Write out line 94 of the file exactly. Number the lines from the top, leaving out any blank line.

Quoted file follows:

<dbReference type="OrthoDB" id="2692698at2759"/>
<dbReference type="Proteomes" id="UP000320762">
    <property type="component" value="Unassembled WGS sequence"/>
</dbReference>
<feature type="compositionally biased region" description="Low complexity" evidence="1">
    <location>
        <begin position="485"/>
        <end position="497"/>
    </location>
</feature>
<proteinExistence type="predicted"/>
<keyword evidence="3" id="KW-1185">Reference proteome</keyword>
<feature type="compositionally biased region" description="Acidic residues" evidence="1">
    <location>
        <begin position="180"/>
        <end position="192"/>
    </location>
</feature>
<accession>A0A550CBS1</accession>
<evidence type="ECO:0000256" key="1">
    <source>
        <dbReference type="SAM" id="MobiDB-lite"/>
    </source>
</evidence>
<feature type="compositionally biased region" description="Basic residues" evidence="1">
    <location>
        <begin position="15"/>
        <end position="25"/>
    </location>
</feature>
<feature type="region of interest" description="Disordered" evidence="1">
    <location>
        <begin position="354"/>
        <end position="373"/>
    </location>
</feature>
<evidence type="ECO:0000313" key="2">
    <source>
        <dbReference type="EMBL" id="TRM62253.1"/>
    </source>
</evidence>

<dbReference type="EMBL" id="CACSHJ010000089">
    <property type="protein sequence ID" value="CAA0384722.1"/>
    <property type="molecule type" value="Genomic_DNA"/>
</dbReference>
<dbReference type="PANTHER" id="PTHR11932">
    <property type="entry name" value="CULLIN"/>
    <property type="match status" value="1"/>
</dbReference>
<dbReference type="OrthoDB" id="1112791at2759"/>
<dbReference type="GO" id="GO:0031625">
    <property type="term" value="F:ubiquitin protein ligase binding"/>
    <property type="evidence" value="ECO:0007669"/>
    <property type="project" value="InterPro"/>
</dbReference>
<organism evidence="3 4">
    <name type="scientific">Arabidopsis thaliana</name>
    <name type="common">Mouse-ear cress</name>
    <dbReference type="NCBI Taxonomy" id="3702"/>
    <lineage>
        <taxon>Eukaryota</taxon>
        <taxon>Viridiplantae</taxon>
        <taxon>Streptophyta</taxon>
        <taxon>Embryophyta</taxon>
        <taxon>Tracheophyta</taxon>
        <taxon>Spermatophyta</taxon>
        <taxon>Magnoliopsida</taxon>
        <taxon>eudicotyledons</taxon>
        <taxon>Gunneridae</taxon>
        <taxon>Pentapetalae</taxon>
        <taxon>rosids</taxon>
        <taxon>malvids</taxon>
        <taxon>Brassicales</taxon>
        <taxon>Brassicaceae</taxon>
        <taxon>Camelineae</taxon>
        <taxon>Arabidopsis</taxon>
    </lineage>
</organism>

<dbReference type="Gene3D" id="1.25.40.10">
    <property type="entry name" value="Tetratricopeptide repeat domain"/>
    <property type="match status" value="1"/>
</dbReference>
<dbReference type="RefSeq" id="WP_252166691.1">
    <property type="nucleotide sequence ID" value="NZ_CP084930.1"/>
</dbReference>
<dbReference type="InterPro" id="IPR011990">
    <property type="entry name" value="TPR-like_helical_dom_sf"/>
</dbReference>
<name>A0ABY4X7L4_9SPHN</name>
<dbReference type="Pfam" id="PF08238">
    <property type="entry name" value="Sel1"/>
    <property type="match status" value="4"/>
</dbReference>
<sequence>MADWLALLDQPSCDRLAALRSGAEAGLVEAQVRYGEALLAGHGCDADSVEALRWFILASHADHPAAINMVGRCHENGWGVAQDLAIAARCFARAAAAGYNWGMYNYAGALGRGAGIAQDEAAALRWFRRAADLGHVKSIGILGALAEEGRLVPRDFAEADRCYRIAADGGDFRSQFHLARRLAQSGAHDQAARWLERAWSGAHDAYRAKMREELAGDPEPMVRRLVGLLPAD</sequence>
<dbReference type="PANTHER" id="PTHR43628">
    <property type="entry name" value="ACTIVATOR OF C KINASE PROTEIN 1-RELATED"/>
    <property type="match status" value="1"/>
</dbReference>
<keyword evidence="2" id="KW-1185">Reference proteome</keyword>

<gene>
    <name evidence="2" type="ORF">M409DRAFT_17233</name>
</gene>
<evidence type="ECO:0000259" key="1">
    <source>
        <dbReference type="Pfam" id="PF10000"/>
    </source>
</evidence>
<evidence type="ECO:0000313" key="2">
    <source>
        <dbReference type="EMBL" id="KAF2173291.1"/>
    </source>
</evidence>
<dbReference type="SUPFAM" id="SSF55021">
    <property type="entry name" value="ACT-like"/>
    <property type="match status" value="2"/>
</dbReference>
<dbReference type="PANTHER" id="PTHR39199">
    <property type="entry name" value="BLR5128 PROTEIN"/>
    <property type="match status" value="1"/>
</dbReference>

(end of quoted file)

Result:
<sequence>MADWLALLDQPSCDRLAALRSGAEAGLVEAQVRYGEALLAGHGCDADSVEALRWFILASHADHPAAINMVGRCHENGWGVAQDLAIAARCFARAAAAGYNWGMYNYAGALGRGAGIAQDEAAALRWFRRAADLGHVKSIGILGALAEEGRLVPRDFAEADRCYRIAADGGDFRSQFHLARRLAQSGAHDQAARWLERAWSGAHDAYRAKMREELAGDPEPMVRRLVGLLPAD</sequence>